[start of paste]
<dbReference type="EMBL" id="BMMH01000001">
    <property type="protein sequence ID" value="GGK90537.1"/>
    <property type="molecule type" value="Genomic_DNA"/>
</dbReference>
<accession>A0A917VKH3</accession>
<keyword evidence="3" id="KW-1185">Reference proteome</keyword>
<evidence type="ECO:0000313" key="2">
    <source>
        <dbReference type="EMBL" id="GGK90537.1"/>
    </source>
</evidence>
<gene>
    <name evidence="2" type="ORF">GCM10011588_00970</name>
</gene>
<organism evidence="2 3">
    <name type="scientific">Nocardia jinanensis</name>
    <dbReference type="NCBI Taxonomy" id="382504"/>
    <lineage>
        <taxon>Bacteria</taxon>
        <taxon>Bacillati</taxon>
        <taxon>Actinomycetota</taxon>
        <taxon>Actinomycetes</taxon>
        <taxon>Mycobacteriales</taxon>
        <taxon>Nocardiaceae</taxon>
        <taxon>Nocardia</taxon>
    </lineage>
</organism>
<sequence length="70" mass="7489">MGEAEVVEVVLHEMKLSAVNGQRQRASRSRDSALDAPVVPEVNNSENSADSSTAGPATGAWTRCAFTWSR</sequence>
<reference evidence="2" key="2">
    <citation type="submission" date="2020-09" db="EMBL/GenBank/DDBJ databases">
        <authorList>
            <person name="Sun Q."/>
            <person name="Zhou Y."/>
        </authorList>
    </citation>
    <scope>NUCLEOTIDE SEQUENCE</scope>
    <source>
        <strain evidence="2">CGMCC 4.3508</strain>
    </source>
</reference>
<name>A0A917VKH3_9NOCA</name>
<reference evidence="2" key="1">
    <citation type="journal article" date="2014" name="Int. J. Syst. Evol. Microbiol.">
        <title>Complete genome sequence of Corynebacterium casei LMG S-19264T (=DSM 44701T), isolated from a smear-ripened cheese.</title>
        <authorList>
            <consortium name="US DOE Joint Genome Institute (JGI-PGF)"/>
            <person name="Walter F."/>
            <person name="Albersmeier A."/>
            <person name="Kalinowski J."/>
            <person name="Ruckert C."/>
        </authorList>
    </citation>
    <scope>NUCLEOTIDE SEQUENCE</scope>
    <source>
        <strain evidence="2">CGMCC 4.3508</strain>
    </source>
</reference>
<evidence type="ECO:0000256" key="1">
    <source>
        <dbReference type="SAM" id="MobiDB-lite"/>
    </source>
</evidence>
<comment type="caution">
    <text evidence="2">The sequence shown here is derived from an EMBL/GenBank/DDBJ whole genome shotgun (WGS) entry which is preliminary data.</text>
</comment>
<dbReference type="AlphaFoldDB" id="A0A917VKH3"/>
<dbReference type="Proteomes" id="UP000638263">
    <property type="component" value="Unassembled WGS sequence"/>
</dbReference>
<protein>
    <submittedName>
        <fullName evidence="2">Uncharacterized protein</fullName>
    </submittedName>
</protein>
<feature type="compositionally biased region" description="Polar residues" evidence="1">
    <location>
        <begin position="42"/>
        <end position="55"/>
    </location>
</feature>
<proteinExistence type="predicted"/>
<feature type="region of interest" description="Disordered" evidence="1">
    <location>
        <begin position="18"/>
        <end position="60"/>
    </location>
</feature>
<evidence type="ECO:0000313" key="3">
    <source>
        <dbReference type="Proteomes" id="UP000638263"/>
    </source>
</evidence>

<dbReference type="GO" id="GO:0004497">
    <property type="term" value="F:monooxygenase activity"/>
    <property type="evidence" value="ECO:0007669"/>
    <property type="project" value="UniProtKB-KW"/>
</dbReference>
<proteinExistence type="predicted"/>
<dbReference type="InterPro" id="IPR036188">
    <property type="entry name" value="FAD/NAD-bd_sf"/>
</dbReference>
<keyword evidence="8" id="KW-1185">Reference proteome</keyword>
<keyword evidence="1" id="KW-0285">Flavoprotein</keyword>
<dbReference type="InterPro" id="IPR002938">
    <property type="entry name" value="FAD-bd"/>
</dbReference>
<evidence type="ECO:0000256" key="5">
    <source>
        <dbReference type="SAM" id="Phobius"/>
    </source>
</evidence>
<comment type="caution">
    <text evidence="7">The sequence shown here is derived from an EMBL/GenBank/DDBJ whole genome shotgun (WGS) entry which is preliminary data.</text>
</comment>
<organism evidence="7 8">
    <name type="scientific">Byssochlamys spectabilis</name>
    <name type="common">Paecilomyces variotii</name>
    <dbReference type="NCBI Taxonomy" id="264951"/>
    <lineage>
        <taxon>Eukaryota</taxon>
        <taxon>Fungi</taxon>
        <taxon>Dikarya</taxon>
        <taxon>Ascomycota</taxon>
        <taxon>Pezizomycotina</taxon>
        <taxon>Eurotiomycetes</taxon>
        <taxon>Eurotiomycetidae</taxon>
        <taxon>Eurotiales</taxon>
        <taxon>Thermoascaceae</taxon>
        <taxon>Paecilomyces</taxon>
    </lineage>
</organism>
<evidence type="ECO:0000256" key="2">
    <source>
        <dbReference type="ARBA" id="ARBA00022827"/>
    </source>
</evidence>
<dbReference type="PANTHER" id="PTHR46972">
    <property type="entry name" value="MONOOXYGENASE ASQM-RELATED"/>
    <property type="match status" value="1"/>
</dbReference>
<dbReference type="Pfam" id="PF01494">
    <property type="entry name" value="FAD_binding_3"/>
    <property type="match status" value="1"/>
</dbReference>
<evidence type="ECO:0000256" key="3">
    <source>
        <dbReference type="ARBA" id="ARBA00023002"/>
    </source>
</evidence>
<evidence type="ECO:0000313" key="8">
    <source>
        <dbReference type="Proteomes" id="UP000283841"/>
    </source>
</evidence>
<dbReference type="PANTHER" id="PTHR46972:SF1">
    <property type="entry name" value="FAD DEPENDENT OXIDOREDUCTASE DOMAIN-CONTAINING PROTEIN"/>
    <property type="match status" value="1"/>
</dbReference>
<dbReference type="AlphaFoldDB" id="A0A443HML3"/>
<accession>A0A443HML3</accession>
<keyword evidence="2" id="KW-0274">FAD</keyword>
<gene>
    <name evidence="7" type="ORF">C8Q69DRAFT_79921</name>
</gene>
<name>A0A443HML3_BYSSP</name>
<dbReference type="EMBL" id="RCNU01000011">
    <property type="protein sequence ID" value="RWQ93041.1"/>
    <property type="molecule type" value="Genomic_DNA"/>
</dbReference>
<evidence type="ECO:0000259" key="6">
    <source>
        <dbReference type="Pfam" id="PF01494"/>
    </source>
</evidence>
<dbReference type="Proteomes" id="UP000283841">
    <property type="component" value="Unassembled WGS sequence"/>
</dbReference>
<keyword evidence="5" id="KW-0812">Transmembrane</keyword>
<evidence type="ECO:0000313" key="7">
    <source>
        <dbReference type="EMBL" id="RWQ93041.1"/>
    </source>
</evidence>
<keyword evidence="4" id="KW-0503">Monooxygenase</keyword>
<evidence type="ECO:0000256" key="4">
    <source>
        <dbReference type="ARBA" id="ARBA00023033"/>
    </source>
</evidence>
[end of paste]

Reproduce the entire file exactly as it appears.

<dbReference type="EMBL" id="BMMH01000001">
    <property type="protein sequence ID" value="GGK90537.1"/>
    <property type="molecule type" value="Genomic_DNA"/>
</dbReference>
<accession>A0A917VKH3</accession>
<keyword evidence="3" id="KW-1185">Reference proteome</keyword>
<evidence type="ECO:0000313" key="2">
    <source>
        <dbReference type="EMBL" id="GGK90537.1"/>
    </source>
</evidence>
<gene>
    <name evidence="2" type="ORF">GCM10011588_00970</name>
</gene>
<organism evidence="2 3">
    <name type="scientific">Nocardia jinanensis</name>
    <dbReference type="NCBI Taxonomy" id="382504"/>
    <lineage>
        <taxon>Bacteria</taxon>
        <taxon>Bacillati</taxon>
        <taxon>Actinomycetota</taxon>
        <taxon>Actinomycetes</taxon>
        <taxon>Mycobacteriales</taxon>
        <taxon>Nocardiaceae</taxon>
        <taxon>Nocardia</taxon>
    </lineage>
</organism>
<sequence length="70" mass="7489">MGEAEVVEVVLHEMKLSAVNGQRQRASRSRDSALDAPVVPEVNNSENSADSSTAGPATGAWTRCAFTWSR</sequence>
<reference evidence="2" key="2">
    <citation type="submission" date="2020-09" db="EMBL/GenBank/DDBJ databases">
        <authorList>
            <person name="Sun Q."/>
            <person name="Zhou Y."/>
        </authorList>
    </citation>
    <scope>NUCLEOTIDE SEQUENCE</scope>
    <source>
        <strain evidence="2">CGMCC 4.3508</strain>
    </source>
</reference>
<name>A0A917VKH3_9NOCA</name>
<reference evidence="2" key="1">
    <citation type="journal article" date="2014" name="Int. J. Syst. Evol. Microbiol.">
        <title>Complete genome sequence of Corynebacterium casei LMG S-19264T (=DSM 44701T), isolated from a smear-ripened cheese.</title>
        <authorList>
            <consortium name="US DOE Joint Genome Institute (JGI-PGF)"/>
            <person name="Walter F."/>
            <person name="Albersmeier A."/>
            <person name="Kalinowski J."/>
            <person name="Ruckert C."/>
        </authorList>
    </citation>
    <scope>NUCLEOTIDE SEQUENCE</scope>
    <source>
        <strain evidence="2">CGMCC 4.3508</strain>
    </source>
</reference>
<evidence type="ECO:0000256" key="1">
    <source>
        <dbReference type="SAM" id="MobiDB-lite"/>
    </source>
</evidence>
<comment type="caution">
    <text evidence="2">The sequence shown here is derived from an EMBL/GenBank/DDBJ whole genome shotgun (WGS) entry which is preliminary data.</text>
</comment>
<dbReference type="AlphaFoldDB" id="A0A917VKH3"/>
<dbReference type="Proteomes" id="UP000638263">
    <property type="component" value="Unassembled WGS sequence"/>
</dbReference>
<protein>
    <submittedName>
        <fullName evidence="2">Uncharacterized protein</fullName>
    </submittedName>
</protein>
<feature type="compositionally biased region" description="Polar residues" evidence="1">
    <location>
        <begin position="42"/>
        <end position="55"/>
    </location>
</feature>
<proteinExistence type="predicted"/>
<feature type="region of interest" description="Disordered" evidence="1">
    <location>
        <begin position="18"/>
        <end position="60"/>
    </location>
</feature>
<evidence type="ECO:0000313" key="3">
    <source>
        <dbReference type="Proteomes" id="UP000638263"/>
    </source>
</evidence>

<dbReference type="GO" id="GO:0004497">
    <property type="term" value="F:monooxygenase activity"/>
    <property type="evidence" value="ECO:0007669"/>
    <property type="project" value="UniProtKB-KW"/>
</dbReference>
<proteinExistence type="predicted"/>
<dbReference type="InterPro" id="IPR036188">
    <property type="entry name" value="FAD/NAD-bd_sf"/>
</dbReference>
<keyword evidence="8" id="KW-1185">Reference proteome</keyword>
<keyword evidence="1" id="KW-0285">Flavoprotein</keyword>
<dbReference type="InterPro" id="IPR002938">
    <property type="entry name" value="FAD-bd"/>
</dbReference>
<evidence type="ECO:0000256" key="5">
    <source>
        <dbReference type="SAM" id="Phobius"/>
    </source>
</evidence>
<comment type="caution">
    <text evidence="7">The sequence shown here is derived from an EMBL/GenBank/DDBJ whole genome shotgun (WGS) entry which is preliminary data.</text>
</comment>
<organism evidence="7 8">
    <name type="scientific">Byssochlamys spectabilis</name>
    <name type="common">Paecilomyces variotii</name>
    <dbReference type="NCBI Taxonomy" id="264951"/>
    <lineage>
        <taxon>Eukaryota</taxon>
        <taxon>Fungi</taxon>
        <taxon>Dikarya</taxon>
        <taxon>Ascomycota</taxon>
        <taxon>Pezizomycotina</taxon>
        <taxon>Eurotiomycetes</taxon>
        <taxon>Eurotiomycetidae</taxon>
        <taxon>Eurotiales</taxon>
        <taxon>Thermoascaceae</taxon>
        <taxon>Paecilomyces</taxon>
    </lineage>
</organism>
<evidence type="ECO:0000256" key="2">
    <source>
        <dbReference type="ARBA" id="ARBA00022827"/>
    </source>
</evidence>
<dbReference type="PANTHER" id="PTHR46972">
    <property type="entry name" value="MONOOXYGENASE ASQM-RELATED"/>
    <property type="match status" value="1"/>
</dbReference>
<dbReference type="Pfam" id="PF01494">
    <property type="entry name" value="FAD_binding_3"/>
    <property type="match status" value="1"/>
</dbReference>
<evidence type="ECO:0000256" key="3">
    <source>
        <dbReference type="ARBA" id="ARBA00023002"/>
    </source>
</evidence>
<evidence type="ECO:0000313" key="8">
    <source>
        <dbReference type="Proteomes" id="UP000283841"/>
    </source>
</evidence>
<dbReference type="PANTHER" id="PTHR46972:SF1">
    <property type="entry name" value="FAD DEPENDENT OXIDOREDUCTASE DOMAIN-CONTAINING PROTEIN"/>
    <property type="match status" value="1"/>
</dbReference>
<dbReference type="AlphaFoldDB" id="A0A443HML3"/>
<accession>A0A443HML3</accession>
<keyword evidence="2" id="KW-0274">FAD</keyword>
<gene>
    <name evidence="7" type="ORF">C8Q69DRAFT_79921</name>
</gene>
<name>A0A443HML3_BYSSP</name>
<dbReference type="EMBL" id="RCNU01000011">
    <property type="protein sequence ID" value="RWQ93041.1"/>
    <property type="molecule type" value="Genomic_DNA"/>
</dbReference>
<evidence type="ECO:0000259" key="6">
    <source>
        <dbReference type="Pfam" id="PF01494"/>
    </source>
</evidence>
<dbReference type="Proteomes" id="UP000283841">
    <property type="component" value="Unassembled WGS sequence"/>
</dbReference>
<keyword evidence="5" id="KW-0812">Transmembrane</keyword>
<evidence type="ECO:0000313" key="7">
    <source>
        <dbReference type="EMBL" id="RWQ93041.1"/>
    </source>
</evidence>
<keyword evidence="4" id="KW-0503">Monooxygenase</keyword>
<evidence type="ECO:0000256" key="4">
    <source>
        <dbReference type="ARBA" id="ARBA00023033"/>
    </source>
</evidence>